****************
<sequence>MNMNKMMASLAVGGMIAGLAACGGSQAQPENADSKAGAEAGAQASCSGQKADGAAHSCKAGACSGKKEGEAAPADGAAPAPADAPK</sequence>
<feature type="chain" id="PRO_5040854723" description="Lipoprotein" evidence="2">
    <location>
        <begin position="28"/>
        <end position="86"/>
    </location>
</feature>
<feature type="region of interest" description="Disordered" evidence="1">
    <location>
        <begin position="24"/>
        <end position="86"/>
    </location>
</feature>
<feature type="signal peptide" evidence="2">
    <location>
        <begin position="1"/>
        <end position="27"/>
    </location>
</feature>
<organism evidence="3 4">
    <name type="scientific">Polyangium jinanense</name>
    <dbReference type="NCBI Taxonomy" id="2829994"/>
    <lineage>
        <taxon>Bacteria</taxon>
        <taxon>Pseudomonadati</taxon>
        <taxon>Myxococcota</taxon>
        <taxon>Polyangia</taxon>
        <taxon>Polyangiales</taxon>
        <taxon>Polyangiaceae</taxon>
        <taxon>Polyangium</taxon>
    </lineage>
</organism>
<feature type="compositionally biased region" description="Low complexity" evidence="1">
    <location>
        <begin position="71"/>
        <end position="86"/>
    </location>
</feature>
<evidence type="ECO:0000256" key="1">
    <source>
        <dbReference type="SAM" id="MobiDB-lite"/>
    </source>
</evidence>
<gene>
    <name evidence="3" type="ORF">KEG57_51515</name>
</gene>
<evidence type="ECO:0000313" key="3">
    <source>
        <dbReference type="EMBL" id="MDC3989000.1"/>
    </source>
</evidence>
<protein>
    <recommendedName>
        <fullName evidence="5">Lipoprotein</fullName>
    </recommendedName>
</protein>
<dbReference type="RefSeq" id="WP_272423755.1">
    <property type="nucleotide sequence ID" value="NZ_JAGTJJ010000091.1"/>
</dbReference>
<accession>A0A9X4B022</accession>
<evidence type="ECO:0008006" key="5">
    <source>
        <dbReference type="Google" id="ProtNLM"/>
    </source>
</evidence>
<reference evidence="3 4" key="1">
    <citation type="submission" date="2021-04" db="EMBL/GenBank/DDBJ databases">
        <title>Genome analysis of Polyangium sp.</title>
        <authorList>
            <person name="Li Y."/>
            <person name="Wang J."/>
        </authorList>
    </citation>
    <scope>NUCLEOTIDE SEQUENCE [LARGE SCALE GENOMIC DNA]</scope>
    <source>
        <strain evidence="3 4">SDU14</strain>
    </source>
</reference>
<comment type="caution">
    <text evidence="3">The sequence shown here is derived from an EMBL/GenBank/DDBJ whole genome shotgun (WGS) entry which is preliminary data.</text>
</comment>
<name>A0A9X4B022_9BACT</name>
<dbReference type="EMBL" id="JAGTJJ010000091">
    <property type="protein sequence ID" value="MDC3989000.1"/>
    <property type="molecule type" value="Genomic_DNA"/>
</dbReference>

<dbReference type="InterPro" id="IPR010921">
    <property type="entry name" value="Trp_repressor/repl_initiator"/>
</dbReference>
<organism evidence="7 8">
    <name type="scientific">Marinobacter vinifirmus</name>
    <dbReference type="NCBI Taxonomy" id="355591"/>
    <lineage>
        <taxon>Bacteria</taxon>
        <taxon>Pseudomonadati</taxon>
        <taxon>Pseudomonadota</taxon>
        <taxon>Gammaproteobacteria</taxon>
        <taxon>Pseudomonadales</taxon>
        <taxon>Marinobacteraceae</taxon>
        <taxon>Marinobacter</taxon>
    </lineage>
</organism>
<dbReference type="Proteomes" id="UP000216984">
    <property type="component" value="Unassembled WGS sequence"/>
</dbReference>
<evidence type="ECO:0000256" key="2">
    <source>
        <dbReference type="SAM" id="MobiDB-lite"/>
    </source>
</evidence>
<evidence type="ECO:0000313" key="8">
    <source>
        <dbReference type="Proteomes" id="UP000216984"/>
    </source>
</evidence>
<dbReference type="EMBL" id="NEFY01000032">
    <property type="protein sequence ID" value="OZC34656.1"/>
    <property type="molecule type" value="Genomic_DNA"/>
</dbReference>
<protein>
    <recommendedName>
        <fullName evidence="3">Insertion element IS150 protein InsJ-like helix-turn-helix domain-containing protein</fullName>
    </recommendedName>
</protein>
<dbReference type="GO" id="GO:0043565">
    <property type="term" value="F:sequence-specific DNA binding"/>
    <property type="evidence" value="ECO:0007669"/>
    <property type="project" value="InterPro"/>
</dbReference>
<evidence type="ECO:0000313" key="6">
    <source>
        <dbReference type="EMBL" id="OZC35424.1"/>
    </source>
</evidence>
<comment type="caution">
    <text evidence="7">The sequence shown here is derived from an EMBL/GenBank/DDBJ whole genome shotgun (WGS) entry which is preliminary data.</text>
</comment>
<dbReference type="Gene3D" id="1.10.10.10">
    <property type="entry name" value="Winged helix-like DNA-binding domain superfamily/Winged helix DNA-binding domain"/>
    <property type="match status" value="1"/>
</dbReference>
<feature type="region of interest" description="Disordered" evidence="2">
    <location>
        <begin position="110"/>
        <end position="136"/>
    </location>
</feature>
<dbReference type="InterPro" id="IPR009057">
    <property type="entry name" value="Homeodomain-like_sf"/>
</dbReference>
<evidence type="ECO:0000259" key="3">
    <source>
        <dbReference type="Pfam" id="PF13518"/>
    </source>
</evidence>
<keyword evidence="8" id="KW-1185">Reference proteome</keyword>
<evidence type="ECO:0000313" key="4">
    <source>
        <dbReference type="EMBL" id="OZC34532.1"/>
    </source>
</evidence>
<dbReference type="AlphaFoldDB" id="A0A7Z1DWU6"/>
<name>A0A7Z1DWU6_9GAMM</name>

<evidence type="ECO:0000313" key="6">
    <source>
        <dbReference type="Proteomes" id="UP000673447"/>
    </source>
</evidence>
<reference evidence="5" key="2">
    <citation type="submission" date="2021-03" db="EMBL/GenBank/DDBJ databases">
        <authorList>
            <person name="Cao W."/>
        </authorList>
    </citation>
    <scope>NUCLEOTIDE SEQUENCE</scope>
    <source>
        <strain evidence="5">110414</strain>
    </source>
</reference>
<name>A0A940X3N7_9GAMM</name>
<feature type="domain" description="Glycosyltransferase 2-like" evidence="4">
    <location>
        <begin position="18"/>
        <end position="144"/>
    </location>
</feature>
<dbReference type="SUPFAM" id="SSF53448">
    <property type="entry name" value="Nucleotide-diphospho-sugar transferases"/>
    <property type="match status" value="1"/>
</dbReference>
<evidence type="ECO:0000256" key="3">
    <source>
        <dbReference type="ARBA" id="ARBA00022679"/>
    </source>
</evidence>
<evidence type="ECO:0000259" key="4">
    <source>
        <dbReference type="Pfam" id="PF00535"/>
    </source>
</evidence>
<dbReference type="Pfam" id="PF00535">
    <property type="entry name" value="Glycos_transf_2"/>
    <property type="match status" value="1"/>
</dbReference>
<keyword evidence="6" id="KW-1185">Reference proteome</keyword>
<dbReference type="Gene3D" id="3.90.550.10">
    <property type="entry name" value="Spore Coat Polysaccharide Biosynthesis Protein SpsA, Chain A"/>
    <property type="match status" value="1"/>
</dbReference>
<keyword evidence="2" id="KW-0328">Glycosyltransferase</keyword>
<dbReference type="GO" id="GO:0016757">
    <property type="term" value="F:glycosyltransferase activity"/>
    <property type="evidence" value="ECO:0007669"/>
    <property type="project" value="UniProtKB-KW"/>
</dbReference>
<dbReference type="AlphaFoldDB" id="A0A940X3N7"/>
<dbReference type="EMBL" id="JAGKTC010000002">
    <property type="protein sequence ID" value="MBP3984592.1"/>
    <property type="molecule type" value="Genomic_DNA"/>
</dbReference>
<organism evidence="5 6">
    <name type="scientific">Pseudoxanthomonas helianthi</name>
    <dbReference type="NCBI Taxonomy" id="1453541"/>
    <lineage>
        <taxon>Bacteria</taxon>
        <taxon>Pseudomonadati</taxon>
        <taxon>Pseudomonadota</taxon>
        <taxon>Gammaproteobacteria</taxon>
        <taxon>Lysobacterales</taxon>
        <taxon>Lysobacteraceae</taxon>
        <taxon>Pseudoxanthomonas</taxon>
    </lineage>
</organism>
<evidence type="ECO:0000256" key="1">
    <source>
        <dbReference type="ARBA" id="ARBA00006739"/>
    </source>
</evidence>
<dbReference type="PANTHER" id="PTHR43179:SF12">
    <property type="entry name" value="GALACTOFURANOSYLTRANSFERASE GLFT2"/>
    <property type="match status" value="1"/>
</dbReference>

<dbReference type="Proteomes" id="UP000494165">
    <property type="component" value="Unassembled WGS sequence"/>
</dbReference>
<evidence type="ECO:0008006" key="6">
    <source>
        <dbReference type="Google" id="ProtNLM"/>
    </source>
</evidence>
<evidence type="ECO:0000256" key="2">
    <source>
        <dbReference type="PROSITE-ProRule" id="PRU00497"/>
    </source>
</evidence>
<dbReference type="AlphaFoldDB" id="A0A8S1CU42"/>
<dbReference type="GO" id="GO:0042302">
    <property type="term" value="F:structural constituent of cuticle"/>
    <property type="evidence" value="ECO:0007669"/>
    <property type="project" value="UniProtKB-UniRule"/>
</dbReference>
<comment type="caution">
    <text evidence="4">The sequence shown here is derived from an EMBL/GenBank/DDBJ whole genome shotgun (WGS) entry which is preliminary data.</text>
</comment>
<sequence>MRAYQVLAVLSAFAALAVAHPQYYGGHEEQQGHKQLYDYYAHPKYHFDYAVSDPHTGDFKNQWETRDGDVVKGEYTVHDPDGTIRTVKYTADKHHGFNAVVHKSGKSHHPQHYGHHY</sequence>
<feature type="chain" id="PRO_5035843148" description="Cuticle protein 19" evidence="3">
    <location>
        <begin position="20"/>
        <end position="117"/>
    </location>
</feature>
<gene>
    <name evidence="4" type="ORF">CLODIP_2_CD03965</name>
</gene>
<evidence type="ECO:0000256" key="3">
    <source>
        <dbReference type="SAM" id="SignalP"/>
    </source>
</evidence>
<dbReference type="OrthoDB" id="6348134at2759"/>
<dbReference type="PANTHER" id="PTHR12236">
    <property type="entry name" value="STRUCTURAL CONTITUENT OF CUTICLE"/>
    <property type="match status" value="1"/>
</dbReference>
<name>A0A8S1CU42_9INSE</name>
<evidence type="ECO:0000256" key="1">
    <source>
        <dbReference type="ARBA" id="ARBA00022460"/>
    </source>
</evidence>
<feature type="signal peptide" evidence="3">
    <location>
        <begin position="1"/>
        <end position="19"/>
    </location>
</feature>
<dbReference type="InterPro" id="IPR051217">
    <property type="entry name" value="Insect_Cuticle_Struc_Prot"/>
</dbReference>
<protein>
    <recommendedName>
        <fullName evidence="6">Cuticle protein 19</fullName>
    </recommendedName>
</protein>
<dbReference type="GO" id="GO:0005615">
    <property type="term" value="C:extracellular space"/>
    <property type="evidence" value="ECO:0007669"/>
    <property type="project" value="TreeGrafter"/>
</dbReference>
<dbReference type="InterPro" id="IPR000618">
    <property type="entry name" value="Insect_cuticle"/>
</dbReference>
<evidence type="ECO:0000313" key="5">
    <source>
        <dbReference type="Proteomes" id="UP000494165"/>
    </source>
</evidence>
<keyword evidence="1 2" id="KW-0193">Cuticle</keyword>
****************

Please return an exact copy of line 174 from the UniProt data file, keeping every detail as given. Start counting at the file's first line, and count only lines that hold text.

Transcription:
    </citation>